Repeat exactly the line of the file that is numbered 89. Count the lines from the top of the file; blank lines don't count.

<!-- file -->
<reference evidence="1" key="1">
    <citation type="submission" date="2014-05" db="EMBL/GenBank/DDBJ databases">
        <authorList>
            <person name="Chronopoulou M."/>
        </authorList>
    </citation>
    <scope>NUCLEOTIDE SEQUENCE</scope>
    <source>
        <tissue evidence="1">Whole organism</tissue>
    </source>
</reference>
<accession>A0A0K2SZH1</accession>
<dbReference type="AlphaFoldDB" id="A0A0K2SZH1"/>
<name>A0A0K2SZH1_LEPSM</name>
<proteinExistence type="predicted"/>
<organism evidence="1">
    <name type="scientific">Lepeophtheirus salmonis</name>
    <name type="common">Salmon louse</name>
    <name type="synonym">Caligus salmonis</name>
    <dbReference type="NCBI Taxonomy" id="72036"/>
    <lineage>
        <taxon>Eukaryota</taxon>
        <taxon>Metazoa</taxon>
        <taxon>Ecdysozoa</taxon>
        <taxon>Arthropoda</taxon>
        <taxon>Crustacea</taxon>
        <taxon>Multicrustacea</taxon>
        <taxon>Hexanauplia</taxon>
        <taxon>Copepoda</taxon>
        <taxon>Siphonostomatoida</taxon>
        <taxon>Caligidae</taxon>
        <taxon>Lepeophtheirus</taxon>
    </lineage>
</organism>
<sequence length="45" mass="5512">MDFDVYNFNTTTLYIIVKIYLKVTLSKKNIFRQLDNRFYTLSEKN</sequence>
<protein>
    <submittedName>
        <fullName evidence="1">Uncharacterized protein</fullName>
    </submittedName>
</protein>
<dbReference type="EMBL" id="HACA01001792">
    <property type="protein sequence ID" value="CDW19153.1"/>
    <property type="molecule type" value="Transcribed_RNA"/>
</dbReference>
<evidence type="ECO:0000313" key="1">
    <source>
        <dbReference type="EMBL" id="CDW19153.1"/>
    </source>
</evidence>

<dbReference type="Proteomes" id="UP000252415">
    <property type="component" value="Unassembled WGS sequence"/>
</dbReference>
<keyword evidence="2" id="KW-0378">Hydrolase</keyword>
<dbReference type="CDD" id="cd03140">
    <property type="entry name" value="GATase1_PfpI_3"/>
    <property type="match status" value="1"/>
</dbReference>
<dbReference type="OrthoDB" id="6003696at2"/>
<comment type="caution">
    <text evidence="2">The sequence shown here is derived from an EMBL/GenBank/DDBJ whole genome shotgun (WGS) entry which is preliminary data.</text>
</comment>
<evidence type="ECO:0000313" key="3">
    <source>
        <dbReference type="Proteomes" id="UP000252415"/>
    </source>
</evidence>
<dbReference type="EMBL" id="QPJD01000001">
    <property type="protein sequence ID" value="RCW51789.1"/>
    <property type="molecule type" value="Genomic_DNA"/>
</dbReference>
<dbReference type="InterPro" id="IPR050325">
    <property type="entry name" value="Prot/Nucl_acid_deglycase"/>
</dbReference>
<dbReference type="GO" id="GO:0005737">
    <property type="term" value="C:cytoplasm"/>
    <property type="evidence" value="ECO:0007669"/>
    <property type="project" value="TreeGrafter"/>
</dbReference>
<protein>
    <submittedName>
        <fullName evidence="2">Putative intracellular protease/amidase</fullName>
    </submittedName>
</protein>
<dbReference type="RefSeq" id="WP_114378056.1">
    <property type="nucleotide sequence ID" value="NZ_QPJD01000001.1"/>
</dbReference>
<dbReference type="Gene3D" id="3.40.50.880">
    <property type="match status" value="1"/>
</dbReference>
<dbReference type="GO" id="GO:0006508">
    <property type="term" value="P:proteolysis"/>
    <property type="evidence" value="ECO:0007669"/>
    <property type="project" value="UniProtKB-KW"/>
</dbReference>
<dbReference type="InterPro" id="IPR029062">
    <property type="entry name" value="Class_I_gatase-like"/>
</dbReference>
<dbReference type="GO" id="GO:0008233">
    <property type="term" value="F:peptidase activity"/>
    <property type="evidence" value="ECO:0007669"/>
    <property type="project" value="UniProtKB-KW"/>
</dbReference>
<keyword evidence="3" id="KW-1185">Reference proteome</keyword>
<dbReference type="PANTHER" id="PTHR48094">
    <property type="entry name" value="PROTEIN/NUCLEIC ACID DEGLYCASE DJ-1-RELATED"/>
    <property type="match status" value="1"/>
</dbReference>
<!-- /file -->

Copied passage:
</dbReference>